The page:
Rules of courtesy have always been around, and they're more important than ever, now that mobile devices are widely used. More attention is being drawn to how their use in public may be a nuisance to others. Based on my own observations and articles I have read, I put together the following list of best-practices for wireless communication when you're out and about.
- Dim the bright light on the screen. As a user, you may not find the brightness of your screen disturbing, but the passenger next to you on a plane or a train at night may think otherwise. This is especially true if the person next to you is trying to sleep. Therefore, decreasing the brightness a little bit will not only extend the battery life of your device, but it will also demonstrate your concern for others.
- Don’t type and stride. There are no laws against composing an SMS while you are using a pedestrian crossing. However, by doing so, you are running the risk of bumping into another person coming towards you. If that person is also writing or reading an SMS, a collision is almost certainly unavoidable. Also, it can be rude to read or write text messages while walking with a friend who is trying to talk to you. Admittedly, we all do this every now, but if you are meeting a friend to socialize, I am sure forgetting about your mobile phone for an hour will do no harm, and your friend will appreciate it.
- Lift your head and be aware. When using public transportation, it is important to be aware of what is happening around you. An elderly or disabled person may need the priority seat you are occupying while playing your favorite computer game. Also, you may end up missing your stop if you are too busy key-tapping on a bus. So lift your head and know what is happening around you. You can always pause the game and return to it later.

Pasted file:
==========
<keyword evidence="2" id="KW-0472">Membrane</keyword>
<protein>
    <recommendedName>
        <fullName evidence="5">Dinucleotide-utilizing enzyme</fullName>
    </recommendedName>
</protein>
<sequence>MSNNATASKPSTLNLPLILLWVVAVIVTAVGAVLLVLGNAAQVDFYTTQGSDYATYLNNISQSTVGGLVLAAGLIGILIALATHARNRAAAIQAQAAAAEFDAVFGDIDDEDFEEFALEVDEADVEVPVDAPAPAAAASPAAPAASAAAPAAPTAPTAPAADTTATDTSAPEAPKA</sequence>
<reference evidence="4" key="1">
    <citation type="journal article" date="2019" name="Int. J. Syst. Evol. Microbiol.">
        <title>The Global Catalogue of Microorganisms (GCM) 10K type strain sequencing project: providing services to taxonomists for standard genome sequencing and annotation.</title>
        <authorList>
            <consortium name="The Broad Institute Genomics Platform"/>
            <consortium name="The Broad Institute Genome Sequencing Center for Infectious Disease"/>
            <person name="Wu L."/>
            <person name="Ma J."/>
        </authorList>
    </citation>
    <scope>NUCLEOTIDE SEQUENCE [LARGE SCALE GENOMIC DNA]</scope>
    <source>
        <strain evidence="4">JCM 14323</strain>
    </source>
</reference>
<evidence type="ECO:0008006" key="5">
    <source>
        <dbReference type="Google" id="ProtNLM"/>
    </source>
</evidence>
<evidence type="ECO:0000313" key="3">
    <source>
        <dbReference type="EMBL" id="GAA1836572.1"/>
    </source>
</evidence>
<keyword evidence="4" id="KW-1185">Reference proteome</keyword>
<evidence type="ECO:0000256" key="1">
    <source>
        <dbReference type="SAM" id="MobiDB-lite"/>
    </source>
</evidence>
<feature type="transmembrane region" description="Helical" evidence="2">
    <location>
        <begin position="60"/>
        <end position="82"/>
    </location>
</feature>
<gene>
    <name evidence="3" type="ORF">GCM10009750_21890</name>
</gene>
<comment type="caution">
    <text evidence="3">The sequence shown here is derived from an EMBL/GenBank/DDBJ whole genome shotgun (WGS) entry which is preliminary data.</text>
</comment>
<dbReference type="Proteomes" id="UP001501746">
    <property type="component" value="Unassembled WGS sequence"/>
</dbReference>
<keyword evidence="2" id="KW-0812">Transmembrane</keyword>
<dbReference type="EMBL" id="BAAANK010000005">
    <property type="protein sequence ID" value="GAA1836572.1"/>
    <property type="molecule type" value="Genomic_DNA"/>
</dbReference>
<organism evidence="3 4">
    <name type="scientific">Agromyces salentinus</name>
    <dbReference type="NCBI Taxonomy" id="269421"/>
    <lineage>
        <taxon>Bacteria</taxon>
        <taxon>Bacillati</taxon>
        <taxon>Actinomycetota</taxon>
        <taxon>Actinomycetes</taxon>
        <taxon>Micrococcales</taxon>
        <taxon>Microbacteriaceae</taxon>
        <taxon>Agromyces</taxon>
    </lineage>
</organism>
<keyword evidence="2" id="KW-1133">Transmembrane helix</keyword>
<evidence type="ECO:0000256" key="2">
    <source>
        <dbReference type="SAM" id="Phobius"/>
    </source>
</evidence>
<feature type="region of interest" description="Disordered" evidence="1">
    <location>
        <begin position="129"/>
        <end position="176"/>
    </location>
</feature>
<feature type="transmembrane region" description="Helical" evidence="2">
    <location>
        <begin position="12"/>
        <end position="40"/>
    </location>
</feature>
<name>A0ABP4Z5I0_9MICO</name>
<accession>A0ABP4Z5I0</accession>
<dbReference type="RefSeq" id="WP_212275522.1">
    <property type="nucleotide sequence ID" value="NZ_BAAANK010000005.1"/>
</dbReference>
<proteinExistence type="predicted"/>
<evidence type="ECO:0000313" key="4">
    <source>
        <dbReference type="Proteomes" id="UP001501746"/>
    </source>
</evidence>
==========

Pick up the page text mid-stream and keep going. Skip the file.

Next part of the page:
- Your taste in music may not be shared by others. I am sure you have all been in a situation where you could clearly hear the music through the headphones of the person next to you on a bus or a train. Remember that not everyone may like the same music as you, so make sure you are the only one who is enjoying it when in public. I have been in a situation where I was not only able to hear the music but also able to feel all the dance moves of the teenager next to me every time she bumped into me in the London underground. So, wear a good set of headphones and keep the volume at a sensible level. It's also advisable to control the urge to dance on public transportation.
- Think twice before you shoot. In public, many people do not feel comfortable being photographed by those they do not know. The same applies to shooting videos. In some situations, you may even get into legal problems, depending on whom or what appears in the background of the photo you have taken and published on social media. Google will probably testify to that last statement, based on its experiences in Street View. Therefore, next time you point your multimega-pixel camera, just remember that others may not consent to your click.
- Mute that mobile phone, for goodness's sake. In a theater, concert hall, or cinema, there are always a few people who forget to mute their mobile phones, despite the many announcements made before a show. This is obviously embarrassing for those forgetful few and annoying for everyone else. If there was a mobile application that could mute a mobile phone when in public places such as theaters and cinemas, I am sure it would sell like hot cakes.
- Yes, the other side can hear you, and so can all the rest of us. Some people seem to think that the more they shout on a mobile phone, the better the recipient can hear them. One thing is for sure: the more you shout, the more annoying and disrespectful it is for everyone else around you. It is also likely that the recipient may not like it either. Remember that the receiving side can always turn the volume up if he or she cannot hear your voice. You do not need to shout and share your phone conversations in public.
- Relax, it’s just a game: Most teenagers are really into games on mobile phones and consoles these days. While tapping the keys in the heat of the moment on a mobile phone, they seem to forget where they are. They are either too busy trying to stop World War 3 or trying to rescue planet X from being infested with hostile alien life forms. This situation gets out of hand when a player is joined by a few friends who stare at the same screen and give directions and make loud and obscene comments on a public bus. Such behavior is certainly not welcomed by older generations from the pre-Internet era.
Obviously, my list is not exhaustive, and I wonder what other uses of technology in public may be perceived as disrespectful and inconsiderate. What are your thoughts?